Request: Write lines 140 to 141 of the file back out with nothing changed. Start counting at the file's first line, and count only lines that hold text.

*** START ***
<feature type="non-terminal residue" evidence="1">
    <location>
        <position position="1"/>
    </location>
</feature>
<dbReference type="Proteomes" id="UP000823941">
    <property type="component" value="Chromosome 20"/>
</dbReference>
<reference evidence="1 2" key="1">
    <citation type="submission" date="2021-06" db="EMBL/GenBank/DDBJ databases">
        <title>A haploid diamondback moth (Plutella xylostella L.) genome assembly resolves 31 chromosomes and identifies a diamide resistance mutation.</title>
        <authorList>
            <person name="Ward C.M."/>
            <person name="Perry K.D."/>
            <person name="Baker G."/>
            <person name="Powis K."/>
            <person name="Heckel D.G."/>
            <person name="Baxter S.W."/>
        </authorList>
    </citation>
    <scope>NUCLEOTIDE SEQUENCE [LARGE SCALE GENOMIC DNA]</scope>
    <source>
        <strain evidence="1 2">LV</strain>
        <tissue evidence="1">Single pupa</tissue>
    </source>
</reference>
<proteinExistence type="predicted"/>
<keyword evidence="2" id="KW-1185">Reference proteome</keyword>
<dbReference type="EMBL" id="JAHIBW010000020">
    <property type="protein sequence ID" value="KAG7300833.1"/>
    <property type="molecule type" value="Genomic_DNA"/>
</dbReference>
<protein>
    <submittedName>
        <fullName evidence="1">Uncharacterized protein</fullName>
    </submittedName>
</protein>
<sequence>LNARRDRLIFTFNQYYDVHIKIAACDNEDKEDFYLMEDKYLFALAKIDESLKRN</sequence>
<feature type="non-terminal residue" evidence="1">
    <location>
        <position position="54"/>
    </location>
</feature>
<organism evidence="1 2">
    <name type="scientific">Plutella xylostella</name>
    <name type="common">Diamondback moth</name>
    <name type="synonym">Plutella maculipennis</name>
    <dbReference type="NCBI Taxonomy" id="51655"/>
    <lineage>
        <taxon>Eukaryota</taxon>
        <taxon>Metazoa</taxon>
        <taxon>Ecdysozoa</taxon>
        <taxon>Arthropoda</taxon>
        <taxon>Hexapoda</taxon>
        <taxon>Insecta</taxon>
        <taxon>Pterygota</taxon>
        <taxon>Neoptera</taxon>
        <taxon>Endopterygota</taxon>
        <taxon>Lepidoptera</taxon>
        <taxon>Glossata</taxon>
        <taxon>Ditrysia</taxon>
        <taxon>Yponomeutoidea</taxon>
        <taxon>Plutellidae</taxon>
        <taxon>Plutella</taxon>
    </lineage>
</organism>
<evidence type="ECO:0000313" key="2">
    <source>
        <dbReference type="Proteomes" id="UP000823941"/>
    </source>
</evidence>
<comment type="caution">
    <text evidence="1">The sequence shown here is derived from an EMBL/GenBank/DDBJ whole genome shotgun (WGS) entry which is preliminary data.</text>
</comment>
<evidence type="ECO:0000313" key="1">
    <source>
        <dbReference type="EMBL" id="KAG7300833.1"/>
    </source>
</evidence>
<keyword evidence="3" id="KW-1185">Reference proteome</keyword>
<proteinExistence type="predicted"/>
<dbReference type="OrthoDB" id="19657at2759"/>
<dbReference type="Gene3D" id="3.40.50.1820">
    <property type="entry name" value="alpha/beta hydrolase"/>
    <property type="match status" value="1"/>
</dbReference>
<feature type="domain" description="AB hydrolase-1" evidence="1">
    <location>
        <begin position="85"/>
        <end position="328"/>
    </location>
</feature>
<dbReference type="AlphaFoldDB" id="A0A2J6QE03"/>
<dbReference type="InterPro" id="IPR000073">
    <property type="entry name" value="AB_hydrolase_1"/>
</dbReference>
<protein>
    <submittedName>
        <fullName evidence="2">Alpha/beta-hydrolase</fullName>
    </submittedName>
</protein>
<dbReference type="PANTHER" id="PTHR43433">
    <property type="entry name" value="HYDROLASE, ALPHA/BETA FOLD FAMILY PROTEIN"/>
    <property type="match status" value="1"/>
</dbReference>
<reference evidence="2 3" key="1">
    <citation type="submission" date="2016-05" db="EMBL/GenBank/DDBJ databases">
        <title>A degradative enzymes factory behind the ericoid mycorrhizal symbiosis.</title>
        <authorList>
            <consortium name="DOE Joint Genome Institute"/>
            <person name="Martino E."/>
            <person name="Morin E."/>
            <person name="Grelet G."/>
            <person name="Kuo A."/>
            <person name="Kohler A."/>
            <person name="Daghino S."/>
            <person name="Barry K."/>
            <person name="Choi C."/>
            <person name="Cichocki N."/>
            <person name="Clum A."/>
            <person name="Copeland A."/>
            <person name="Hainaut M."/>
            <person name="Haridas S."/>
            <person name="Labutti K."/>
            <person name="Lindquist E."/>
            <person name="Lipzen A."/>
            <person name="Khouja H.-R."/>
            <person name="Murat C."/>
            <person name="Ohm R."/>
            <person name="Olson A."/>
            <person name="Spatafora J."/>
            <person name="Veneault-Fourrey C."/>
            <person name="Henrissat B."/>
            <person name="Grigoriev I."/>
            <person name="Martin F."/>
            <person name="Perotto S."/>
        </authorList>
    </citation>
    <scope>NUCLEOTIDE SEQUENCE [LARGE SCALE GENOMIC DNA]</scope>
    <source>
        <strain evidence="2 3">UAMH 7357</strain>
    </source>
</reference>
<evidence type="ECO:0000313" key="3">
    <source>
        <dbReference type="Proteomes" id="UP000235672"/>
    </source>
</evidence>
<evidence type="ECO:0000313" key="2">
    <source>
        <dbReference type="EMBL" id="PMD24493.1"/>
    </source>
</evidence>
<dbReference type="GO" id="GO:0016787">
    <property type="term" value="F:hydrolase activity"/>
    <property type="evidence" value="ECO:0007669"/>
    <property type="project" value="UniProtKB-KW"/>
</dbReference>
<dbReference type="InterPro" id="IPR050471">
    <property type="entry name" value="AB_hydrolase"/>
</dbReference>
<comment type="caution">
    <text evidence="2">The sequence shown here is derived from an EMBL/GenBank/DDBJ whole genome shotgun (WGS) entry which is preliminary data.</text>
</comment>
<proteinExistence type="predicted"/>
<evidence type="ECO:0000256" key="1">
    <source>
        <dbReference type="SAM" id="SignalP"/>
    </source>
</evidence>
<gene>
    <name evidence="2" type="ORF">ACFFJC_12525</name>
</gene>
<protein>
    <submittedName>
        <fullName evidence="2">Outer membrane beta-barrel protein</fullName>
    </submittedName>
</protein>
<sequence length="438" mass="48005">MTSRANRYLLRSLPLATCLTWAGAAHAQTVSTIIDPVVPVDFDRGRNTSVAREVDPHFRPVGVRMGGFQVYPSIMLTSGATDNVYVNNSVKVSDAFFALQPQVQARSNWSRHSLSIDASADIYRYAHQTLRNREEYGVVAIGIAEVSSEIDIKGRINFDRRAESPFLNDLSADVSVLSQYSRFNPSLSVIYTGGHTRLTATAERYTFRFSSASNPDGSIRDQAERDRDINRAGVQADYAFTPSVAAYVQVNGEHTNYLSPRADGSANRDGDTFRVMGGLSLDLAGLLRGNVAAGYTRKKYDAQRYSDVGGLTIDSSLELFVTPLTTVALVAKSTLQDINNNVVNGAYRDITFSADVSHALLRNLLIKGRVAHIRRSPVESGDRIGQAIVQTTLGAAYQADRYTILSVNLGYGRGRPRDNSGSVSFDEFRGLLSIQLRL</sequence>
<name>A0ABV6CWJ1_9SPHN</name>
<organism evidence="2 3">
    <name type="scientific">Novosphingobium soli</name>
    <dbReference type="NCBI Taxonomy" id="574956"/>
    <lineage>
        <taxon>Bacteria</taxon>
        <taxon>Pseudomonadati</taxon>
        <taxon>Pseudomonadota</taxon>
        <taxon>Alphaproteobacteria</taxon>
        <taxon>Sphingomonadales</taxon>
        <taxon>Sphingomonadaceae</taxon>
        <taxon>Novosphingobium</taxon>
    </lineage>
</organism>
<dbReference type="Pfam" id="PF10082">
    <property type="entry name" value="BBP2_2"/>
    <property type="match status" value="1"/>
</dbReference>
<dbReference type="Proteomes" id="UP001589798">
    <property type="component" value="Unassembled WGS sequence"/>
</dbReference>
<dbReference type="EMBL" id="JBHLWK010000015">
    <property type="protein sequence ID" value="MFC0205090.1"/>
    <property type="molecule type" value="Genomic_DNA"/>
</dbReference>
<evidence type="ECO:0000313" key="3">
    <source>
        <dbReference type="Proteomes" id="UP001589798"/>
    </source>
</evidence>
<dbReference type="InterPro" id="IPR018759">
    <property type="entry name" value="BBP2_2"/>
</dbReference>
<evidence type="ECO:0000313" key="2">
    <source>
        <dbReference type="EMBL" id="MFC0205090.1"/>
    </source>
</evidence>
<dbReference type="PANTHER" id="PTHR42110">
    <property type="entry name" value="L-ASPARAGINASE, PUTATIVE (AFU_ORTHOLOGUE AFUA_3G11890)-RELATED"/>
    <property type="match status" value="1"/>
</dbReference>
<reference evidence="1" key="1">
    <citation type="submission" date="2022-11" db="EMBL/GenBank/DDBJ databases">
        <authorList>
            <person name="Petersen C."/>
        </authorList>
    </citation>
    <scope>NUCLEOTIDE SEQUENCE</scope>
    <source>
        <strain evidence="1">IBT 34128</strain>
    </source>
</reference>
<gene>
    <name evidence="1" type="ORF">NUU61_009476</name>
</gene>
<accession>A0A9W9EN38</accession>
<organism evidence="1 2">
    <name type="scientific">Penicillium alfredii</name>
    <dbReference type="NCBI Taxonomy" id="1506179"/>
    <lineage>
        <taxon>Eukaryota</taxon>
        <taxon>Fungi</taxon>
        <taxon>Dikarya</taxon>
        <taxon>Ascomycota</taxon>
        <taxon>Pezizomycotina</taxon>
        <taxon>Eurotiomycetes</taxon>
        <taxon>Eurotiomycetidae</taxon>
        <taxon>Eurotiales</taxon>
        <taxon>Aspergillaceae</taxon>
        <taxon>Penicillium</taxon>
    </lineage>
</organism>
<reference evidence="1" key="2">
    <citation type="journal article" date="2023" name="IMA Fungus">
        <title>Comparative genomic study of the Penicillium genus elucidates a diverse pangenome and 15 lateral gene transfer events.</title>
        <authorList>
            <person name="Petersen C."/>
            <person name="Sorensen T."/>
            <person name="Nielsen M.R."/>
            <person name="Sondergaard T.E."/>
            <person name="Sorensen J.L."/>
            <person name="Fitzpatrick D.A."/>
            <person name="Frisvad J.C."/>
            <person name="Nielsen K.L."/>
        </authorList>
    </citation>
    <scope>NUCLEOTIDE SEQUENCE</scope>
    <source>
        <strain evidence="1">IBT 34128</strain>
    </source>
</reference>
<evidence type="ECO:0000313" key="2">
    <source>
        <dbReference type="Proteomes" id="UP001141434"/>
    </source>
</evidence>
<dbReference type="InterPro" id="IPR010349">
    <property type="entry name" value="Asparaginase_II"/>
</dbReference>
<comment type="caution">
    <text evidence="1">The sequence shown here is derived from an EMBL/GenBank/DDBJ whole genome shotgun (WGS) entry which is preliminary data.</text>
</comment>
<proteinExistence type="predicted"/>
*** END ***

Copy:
    <source>
        <strain evidence="2 3">UAMH 7357</strain>